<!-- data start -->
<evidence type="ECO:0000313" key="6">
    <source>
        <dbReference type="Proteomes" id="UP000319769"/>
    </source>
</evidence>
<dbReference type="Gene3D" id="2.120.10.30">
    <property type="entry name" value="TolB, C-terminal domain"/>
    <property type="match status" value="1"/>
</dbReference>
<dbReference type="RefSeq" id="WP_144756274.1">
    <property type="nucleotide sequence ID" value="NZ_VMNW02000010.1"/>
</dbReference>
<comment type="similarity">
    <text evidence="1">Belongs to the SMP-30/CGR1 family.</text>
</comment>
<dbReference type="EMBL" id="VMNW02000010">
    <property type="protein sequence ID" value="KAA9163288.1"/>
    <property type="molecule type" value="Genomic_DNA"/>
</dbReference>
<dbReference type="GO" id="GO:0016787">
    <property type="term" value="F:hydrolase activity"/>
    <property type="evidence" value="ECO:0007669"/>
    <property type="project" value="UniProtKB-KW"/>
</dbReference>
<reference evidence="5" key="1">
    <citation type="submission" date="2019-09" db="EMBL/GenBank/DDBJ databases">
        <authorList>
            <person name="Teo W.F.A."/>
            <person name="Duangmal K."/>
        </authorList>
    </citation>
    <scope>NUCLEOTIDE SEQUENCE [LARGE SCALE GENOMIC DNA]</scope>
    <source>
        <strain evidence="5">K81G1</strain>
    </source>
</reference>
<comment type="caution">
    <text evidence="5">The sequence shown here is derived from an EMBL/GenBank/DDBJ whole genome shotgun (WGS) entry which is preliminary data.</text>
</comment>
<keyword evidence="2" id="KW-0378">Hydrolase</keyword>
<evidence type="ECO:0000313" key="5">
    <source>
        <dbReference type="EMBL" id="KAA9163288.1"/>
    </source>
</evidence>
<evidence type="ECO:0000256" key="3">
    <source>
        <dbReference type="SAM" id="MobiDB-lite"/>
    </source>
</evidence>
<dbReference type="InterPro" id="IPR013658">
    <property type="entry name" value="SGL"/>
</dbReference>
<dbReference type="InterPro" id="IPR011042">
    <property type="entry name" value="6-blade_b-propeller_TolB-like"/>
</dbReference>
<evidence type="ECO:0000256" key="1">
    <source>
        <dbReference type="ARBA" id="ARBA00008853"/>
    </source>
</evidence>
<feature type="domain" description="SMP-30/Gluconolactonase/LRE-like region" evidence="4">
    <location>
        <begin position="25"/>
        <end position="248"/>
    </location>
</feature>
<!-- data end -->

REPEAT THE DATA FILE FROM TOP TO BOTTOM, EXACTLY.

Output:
<evidence type="ECO:0000313" key="6">
    <source>
        <dbReference type="Proteomes" id="UP000319769"/>
    </source>
</evidence>
<dbReference type="Gene3D" id="2.120.10.30">
    <property type="entry name" value="TolB, C-terminal domain"/>
    <property type="match status" value="1"/>
</dbReference>
<dbReference type="RefSeq" id="WP_144756274.1">
    <property type="nucleotide sequence ID" value="NZ_VMNW02000010.1"/>
</dbReference>
<comment type="similarity">
    <text evidence="1">Belongs to the SMP-30/CGR1 family.</text>
</comment>
<dbReference type="EMBL" id="VMNW02000010">
    <property type="protein sequence ID" value="KAA9163288.1"/>
    <property type="molecule type" value="Genomic_DNA"/>
</dbReference>
<dbReference type="GO" id="GO:0016787">
    <property type="term" value="F:hydrolase activity"/>
    <property type="evidence" value="ECO:0007669"/>
    <property type="project" value="UniProtKB-KW"/>
</dbReference>
<reference evidence="5" key="1">
    <citation type="submission" date="2019-09" db="EMBL/GenBank/DDBJ databases">
        <authorList>
            <person name="Teo W.F.A."/>
            <person name="Duangmal K."/>
        </authorList>
    </citation>
    <scope>NUCLEOTIDE SEQUENCE [LARGE SCALE GENOMIC DNA]</scope>
    <source>
        <strain evidence="5">K81G1</strain>
    </source>
</reference>
<comment type="caution">
    <text evidence="5">The sequence shown here is derived from an EMBL/GenBank/DDBJ whole genome shotgun (WGS) entry which is preliminary data.</text>
</comment>
<keyword evidence="2" id="KW-0378">Hydrolase</keyword>
<evidence type="ECO:0000313" key="5">
    <source>
        <dbReference type="EMBL" id="KAA9163288.1"/>
    </source>
</evidence>
<evidence type="ECO:0000256" key="3">
    <source>
        <dbReference type="SAM" id="MobiDB-lite"/>
    </source>
</evidence>
<dbReference type="InterPro" id="IPR013658">
    <property type="entry name" value="SGL"/>
</dbReference>
<dbReference type="InterPro" id="IPR011042">
    <property type="entry name" value="6-blade_b-propeller_TolB-like"/>
</dbReference>
<evidence type="ECO:0000256" key="1">
    <source>
        <dbReference type="ARBA" id="ARBA00008853"/>
    </source>
</evidence>
<feature type="domain" description="SMP-30/Gluconolactonase/LRE-like region" evidence="4">
    <location>
        <begin position="25"/>
        <end position="248"/>
    </location>
</feature>